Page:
Outdoor Dining in New York City Is Here to Stay. (Just Not in Winter.)
New York City’s outdoor dining program, a popular pandemic-era measure designed to be a temporary salve for a devastated restaurant industry, is about to become a permanent part of the city’s landscape.
A City Council bill, released on Thursday evening, called for creating a licensing structure that would allow outdoor dining structures to exist in roadways, but only from April through November. Sidewalk cafes would be allowed year-round.
The bill, which is supported by Mayor Eric Adams and still requires the approval of the full Council, aims to strike a balance between retaining a mostly popular program while taking steps to control its outgrowth.
Mr. Adams, a Democrat in his second year in office, said in a statement that outdoor dining had helped restaurants and workers stay afloat at the height of the pandemic and was “here to stay.” But he also said that it had “left hundreds of abandoned sheds on our streets that have become havens for rats and eyesores for New Yorkers.”
“With this bill, we will create a permanent, year-round outdoor dining program that will support our small businesses, create jobs for New Yorkers, and keep our streets and communities vibrant,” he said.
The bill would set forth basic design guidelines that are still to be determined. Some elements of the plan drew immediate criticism, including a provision requiring restaurants in a historic district or at a landmark site to receive approval by the city’s Landmarks Preservation Commission for an outdoor dining site — a policy that could affect restaurant-heavy neighborhoods like Greenwich Village and Park Slope, Brooklyn.
Why It Matters
Restaurant owners and diners had been waiting for guidance about what outdoor dining would look like in the future.
The new rules are likely to reduce the current footprint of outdoor dining, which soared to include more than 12,000 restaurants since early in the pandemic. But it is expected to allow for far more outdoor dining options than were in place before 2020.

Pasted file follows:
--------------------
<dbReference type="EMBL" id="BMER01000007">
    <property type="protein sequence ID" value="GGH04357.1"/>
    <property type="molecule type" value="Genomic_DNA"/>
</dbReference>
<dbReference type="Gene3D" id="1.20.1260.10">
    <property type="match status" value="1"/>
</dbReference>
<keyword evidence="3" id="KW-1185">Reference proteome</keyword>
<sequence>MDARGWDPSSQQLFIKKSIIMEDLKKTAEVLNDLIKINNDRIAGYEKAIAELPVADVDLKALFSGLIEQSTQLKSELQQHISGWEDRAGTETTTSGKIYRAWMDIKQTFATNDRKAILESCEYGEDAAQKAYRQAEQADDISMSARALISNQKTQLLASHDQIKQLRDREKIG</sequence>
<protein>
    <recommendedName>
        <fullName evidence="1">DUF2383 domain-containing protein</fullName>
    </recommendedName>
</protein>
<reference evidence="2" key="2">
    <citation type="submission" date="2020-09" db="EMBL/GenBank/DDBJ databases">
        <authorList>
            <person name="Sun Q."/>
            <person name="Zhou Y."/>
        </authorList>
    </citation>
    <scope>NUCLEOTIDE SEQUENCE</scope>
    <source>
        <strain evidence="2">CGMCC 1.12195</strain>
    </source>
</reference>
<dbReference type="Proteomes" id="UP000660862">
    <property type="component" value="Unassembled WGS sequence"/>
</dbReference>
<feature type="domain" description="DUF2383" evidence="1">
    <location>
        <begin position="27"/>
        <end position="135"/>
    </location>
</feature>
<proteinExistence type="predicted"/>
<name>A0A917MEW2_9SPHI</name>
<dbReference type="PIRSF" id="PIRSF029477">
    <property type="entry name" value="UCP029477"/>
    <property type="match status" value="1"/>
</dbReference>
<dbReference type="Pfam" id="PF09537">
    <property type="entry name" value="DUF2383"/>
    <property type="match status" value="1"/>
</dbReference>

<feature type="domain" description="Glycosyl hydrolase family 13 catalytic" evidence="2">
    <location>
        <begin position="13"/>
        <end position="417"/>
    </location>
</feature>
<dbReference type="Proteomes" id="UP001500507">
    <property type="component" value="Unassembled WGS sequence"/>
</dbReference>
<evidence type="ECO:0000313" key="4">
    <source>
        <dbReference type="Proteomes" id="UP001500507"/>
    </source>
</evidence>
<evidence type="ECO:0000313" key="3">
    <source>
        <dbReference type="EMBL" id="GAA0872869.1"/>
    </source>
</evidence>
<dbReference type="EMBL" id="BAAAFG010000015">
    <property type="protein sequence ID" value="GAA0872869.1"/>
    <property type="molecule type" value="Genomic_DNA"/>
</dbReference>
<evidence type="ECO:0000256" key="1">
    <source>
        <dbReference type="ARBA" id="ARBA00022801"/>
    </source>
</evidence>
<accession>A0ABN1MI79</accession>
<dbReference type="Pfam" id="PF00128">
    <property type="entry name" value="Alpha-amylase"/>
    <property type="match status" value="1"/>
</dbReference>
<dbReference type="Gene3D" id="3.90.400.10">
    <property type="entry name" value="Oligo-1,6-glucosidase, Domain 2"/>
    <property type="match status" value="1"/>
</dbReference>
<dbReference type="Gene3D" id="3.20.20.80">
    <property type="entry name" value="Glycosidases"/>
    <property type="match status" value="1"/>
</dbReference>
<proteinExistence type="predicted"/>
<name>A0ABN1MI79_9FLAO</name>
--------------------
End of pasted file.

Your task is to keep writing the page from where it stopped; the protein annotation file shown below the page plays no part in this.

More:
Restaurants will be required to have a license from the city to offer outdoor dining and to pay fees based on their location and square footage, with higher fees in Manhattan south of 125th Street.
A spokeswoman for the City Council speaker, Adrienne Adams, said in a statement on Thursday that it was important for the outdoor dining program to be “affordable, equitable and successful” and available in every borough.
Sara Lind, an executive director at Open Plans, a livable streets group, said that she was “relieved and pleased” that the program would become permanent, saying that “New York City’s outdoor dining culture has quickly become a fixture of modern city life.” But she lamented that outdoor dining in roadways would not be available during the winter.
During the height of the pandemic, the city allowed restaurants to open dining sheds in the streets under an emergency order.
Outdoor dining flourished, and many New Yorkers have come to prefer dining al fresco for the atmosphere and as a precaution to avoid getting Covid-19. But the quality of the structures has varied, and some residents have complained bitterly over the loss of parking spots.
The Transportation Department will oversee the permanent outdoor dining program. Restaurants will be allowed to offer outdoor dining from 10 a.m. until midnight, according to the bill.
Sidewalk cafes are regulated separately from roadway cafes. City officials are hoping to expand sidewalk cafes, which were mostly located in Manhattan before the pandemic, and to lower the fees restaurants that operate them have to pay.
The City Council is expected to vote on the bill in June.
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